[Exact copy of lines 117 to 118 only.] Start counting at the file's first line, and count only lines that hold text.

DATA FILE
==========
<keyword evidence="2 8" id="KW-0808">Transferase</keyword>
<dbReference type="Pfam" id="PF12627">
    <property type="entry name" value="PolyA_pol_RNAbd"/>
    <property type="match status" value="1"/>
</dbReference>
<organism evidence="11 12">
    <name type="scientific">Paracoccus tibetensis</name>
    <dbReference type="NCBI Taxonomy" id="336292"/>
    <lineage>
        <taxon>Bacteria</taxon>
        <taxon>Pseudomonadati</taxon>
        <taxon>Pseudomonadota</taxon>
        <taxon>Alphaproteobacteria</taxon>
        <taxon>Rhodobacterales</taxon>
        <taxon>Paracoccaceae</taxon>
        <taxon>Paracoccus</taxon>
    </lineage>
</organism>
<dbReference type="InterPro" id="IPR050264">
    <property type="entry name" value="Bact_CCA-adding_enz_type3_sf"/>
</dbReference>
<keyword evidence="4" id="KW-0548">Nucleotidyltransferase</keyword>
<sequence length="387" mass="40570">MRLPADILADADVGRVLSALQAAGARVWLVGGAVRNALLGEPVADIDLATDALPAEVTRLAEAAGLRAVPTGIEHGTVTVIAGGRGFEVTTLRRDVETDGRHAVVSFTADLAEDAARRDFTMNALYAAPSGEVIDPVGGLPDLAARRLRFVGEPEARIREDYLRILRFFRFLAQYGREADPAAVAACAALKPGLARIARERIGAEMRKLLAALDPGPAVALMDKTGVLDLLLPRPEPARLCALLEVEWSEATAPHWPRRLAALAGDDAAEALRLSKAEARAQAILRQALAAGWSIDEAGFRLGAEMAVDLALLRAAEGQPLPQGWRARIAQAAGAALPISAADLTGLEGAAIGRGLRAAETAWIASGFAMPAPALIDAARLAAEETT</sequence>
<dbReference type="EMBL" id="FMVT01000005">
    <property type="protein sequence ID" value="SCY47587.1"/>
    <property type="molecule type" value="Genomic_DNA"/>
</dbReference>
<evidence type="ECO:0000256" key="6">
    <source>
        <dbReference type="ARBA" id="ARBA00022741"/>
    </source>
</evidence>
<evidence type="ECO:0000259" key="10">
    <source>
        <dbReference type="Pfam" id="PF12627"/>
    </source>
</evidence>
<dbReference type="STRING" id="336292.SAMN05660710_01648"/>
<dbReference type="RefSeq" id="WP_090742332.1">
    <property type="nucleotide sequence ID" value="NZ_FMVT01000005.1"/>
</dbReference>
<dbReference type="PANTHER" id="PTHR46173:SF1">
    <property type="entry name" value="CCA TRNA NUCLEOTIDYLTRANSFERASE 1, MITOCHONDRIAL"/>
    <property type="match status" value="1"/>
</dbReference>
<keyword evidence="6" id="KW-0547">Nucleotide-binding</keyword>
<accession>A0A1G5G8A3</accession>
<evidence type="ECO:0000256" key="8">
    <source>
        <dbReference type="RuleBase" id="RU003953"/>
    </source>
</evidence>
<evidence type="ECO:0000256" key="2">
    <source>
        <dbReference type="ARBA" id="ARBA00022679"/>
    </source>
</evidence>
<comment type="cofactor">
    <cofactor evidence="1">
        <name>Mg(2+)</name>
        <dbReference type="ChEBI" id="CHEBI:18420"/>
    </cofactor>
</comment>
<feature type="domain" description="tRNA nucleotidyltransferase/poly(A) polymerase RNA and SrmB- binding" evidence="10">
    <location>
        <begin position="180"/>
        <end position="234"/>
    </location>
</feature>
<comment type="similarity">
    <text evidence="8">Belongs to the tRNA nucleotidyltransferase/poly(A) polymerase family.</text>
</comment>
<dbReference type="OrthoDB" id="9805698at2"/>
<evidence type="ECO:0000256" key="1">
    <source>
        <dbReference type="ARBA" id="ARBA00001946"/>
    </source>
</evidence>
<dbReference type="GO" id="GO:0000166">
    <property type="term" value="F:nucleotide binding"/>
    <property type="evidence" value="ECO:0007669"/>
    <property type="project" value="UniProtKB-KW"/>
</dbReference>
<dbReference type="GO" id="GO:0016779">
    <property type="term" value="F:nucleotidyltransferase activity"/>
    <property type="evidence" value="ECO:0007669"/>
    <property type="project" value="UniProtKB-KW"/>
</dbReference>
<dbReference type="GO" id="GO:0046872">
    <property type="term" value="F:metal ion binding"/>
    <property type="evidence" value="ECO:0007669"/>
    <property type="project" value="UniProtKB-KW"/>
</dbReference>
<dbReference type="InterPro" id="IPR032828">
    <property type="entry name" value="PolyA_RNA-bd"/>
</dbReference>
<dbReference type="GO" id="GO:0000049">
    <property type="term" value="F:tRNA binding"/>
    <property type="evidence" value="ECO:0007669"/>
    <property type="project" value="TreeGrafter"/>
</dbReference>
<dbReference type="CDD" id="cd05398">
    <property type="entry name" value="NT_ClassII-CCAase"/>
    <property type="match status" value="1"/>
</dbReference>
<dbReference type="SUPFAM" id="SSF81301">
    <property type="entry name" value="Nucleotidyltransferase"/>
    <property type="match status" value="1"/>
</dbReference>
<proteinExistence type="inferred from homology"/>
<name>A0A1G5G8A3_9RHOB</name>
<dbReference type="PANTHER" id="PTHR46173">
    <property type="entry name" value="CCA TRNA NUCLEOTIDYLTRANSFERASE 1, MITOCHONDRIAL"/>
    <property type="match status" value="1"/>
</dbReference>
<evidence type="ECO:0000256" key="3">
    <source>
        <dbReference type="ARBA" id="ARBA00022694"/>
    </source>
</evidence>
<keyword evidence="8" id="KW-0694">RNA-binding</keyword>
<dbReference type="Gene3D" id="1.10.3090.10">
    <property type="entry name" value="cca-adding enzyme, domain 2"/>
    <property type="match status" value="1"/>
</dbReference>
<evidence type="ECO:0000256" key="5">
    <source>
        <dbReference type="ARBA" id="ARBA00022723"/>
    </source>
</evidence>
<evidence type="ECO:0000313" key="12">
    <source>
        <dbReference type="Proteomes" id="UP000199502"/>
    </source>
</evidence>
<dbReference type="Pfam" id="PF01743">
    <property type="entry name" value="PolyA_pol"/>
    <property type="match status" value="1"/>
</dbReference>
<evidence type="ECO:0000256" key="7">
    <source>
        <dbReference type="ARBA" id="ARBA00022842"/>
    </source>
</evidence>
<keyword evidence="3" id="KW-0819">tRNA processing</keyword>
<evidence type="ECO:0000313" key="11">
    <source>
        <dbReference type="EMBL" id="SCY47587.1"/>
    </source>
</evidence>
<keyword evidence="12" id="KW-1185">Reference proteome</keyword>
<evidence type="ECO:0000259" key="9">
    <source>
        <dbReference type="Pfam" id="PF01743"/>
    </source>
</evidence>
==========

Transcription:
    <source>
        <dbReference type="ARBA" id="ARBA00022694"/>